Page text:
Intercept | 1 | 28.2858 | 1.0081 | 26.3100 | 30.2616 | 787.33 | <.0001 | |
Gender | F | 1 | 0.2409 | 0.4114 | -0.5654 | 1.0473 | 0.34 | 0.5581 |
Gender | M | 0 | 0.0000 | . | . | . | . | . |
Age_Sp | 1 | 1 | -3.8956 | 1.4376 | -6.7133 | -1.0779 | 7.34 | 0.0067 |
Age_Sp | 2 | 1 | -1.8692 | 1.3430 | -4.5014 | 0.7630 | 1.94 | 0.1640 |
Age_Sp | 3 | 1 | -0.8336 | 1.2877 | -3.3574 | 1.6903 | 0.42 | 0.5174 |
Age_Sp | 4 | 1 | -0.2329 | 1.1055 | -2.3997 | 1.9338 | 0.04 | 0.8331 |
Age_Sp | 5 | 1 | 0.0055 | 1.6632 | -3.2543 | 3.2652 | 0.00 | 0.9974 |
Age_Sp | 6 | 0 | 0.0000 | . | . | . | . | . |
Scale | 0 | 6.1715 |
Diagnostics Summary | ||
---|---|---|
Observation Type | Proportion | Cutoff |
Outlier | 0.0190 | 3.0000 |
To further compare the OLS and S outputs, the following statements plot the BMI
predictions in variable Age
for both methods in the same graph, which is shown in Output 80.4.4:
data out2_s; set out_s; if gender="F" then label="F, S "; if gender="M" then label="M, S "; run; data out2_ols; merge bmi out_ols; if gender='F' then label='F, OLS'; if gender='M' then label='M, OLS'; keep pred bmi gender age label; run; data out2; set out2_ols out2_s; run; proc sgplot data=out2; series x=age y=pred/group=label; run;
Output 80.4.4: OLS and S Predictions
You can observe the following differences between the OLS and S predictions:
The OLS prediction is larger
The OLS curves have a local maximum near Age
= 35
Then, a question remains: is the significance of the Gender
effect for the OLS regression due solely to the outlying observations? To tentatively answer this question, the following
statements drop the observations with the top 10% of BMI
values from the original data set and reapply OLS and S methods on the reduced data set:
data three; set bmi; where bmi<38.315; run; proc robustreg data=three method=s seed=100; class gender; effect Age_Sp=spl(age/degree=2 knotmethod=percentiles(3)); model bmi = gender age_sp; output out=out_s P=pred R=res; run;
data out2_s; set out_s; if gender="F" then label="F, S "; if gender="M" then label="M, S "; run; proc glmselect data=three outdesign=four; class gender; effect Age_Sp=spl(age/degree=2 knotmethod=percentiles(3)); model bmi = gender age_sp /selection=none showpvalues; output out=out_ols P=pred R=res; run;
data out2_ols; merge three out_ols; if gender='F' then label='F, OLS'; if gender='M' then label='M, OLS'; keep pred bmi gender age label; run; data out2; set out2_ols out2_s; run; proc sgplot data=out2; series x=age y=pred/group=label; run; ods graphics off;
Output 80.4.5: S Estimates
Parameter Estimates | ||||||||
---|---|---|---|---|---|---|---|---|
Parameter | DF | Estimate | Standard Error | 95% Confidence Limits | Chi-Square | Pr > ChiSq | ||
Intercept | 1 | 27.6427 | 0.9741 | 25.7334 | 29.5520 | 805.23 | <.0001 | |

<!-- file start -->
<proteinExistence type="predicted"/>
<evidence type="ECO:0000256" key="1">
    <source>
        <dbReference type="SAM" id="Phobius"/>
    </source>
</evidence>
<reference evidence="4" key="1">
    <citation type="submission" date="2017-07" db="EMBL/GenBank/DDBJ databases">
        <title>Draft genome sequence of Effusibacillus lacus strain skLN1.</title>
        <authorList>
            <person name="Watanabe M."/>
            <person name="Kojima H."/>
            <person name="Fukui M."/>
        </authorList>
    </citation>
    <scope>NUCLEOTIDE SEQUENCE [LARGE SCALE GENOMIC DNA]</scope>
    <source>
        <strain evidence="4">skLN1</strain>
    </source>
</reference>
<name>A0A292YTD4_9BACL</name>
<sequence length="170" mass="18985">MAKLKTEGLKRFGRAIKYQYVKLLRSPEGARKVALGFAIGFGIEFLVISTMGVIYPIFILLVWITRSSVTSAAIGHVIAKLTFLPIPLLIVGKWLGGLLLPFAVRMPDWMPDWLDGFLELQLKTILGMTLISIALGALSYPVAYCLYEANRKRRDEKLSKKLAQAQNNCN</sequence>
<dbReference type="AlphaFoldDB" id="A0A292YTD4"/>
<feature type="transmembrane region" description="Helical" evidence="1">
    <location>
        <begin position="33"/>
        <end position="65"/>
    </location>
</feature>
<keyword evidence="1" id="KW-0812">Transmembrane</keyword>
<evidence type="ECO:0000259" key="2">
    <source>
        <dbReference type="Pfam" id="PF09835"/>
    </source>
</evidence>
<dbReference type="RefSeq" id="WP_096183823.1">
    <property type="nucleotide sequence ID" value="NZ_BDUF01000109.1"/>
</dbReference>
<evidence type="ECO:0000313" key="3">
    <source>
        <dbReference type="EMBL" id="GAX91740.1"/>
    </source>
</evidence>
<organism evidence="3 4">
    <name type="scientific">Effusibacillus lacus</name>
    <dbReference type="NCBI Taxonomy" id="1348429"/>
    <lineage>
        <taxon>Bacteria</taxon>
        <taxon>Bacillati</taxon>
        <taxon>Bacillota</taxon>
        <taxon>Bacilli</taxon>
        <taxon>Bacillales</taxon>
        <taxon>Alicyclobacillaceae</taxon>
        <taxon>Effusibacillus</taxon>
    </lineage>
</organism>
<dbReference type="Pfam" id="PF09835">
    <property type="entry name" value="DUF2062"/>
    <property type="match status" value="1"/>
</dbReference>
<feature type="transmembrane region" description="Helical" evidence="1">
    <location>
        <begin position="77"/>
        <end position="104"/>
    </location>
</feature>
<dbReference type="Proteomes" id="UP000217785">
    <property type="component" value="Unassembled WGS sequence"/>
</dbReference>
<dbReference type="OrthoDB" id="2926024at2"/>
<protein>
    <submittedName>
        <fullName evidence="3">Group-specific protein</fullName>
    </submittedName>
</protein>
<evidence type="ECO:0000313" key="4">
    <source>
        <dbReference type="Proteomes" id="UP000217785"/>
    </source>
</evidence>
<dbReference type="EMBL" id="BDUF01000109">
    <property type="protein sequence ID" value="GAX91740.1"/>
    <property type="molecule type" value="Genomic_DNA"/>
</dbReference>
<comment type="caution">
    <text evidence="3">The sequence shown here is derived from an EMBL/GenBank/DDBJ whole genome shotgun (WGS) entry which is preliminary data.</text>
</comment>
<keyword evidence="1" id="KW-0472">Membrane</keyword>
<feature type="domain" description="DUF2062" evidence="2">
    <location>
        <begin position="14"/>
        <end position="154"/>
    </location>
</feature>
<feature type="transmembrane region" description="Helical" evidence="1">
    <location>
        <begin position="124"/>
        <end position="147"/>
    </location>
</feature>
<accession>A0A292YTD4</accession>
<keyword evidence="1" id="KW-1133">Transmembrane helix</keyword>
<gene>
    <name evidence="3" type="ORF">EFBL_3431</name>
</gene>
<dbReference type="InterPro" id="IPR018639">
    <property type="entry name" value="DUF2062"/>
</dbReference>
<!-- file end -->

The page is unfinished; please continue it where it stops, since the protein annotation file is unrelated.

Gender | F | 1 | -0.2650 | 0.4023 | -1.0535 | 0.5234 | 0.43 | 0.5100 |
Gender | M | 0 | 0.0000 | . | . | . | . | . |
Age_Sp | 1 | 1 | -3.1859 | 1.4032 | -5.9361 | -0.4356 | 5.15 | 0.0232 |
Age_Sp | 2 | 1 | -1.5354 | 1.3051 | -4.0934 | 1.0226 | 1.38 | 0.2394 |
Age_Sp | 3 | 1 | -0.3776 | 1.2499 | -2.8273 | 2.0721 | 0.09 | 0.7626 |
Age_Sp | 4 | 1 | 0.3299 | 1.0668 | -1.7610 | 2.4208 | 0.10 | 0.7572 |
Age_Sp | 5 | 1 | 0.0949 | 1.6221 | -3.0845 | 3.2742 | 0.00 | 0.9534 |
Age_Sp | 6 | 0 | 0.0000 | . | . | . | . | . |
Scale | 0 | 4.9440 |
Output 80.4.6: OLS Estimates
Parameter Estimates | |||||
---|---|---|---|---|---|
Parameter | DF | Estimate | Standard Error | t Value | Pr > |t| |
Intercept | 1 | 27.841568 | 0.780817 | 35.66 | <.0001 |
Gender F | 1 | -0.040924 | 0.317749 | -0.13 | 0.8976 |
Gender M | 0 | 0 | . | . | . |
Age_Sp 1 | 1 | -3.253964 | 1.121292 | -2.90 | 0.0038 |
Age_Sp 2 | 1 | -0.975273 | 1.034172 | -0.94 | 0.3459 |
Age_Sp 3 | 1 | -0.508979 | 0.999609 | -0.51 | 0.6108 |
Age_Sp 4 | 1 | 0.089393 | 0.852774 | 0.10 | 0.9165 |
Age_Sp 5 | 1 | -0.113706 | 1.298157 | -0.09 | 0.9302 |
Age_Sp 6 | 0 | 0 | . | . | . |
Output 80.4.7: OLS and S Predictions on the Reduced Data Set
In the reduced data set, 71 female observations and 29 male observations are dropped. Output 80.4.5 and Output 80.4.6 respectively show the refitted S and OLS parameter estimates, and Output 80.4.7 displays the fitted curves on the reduced data set. You can see that Gender
is no longer significant for the OLS model, and the OLS turning pattern has also disappeared, but the new S curves do not
change much from the previous ones. The OLS BMI
by Age
curves in Output 80.4.7 are closer to the S curves than to the OLS curves in Output 80.4.4. This suggests that indeed the difference between the OLS and S estimate results are due solely to the influence of the outlying
observations.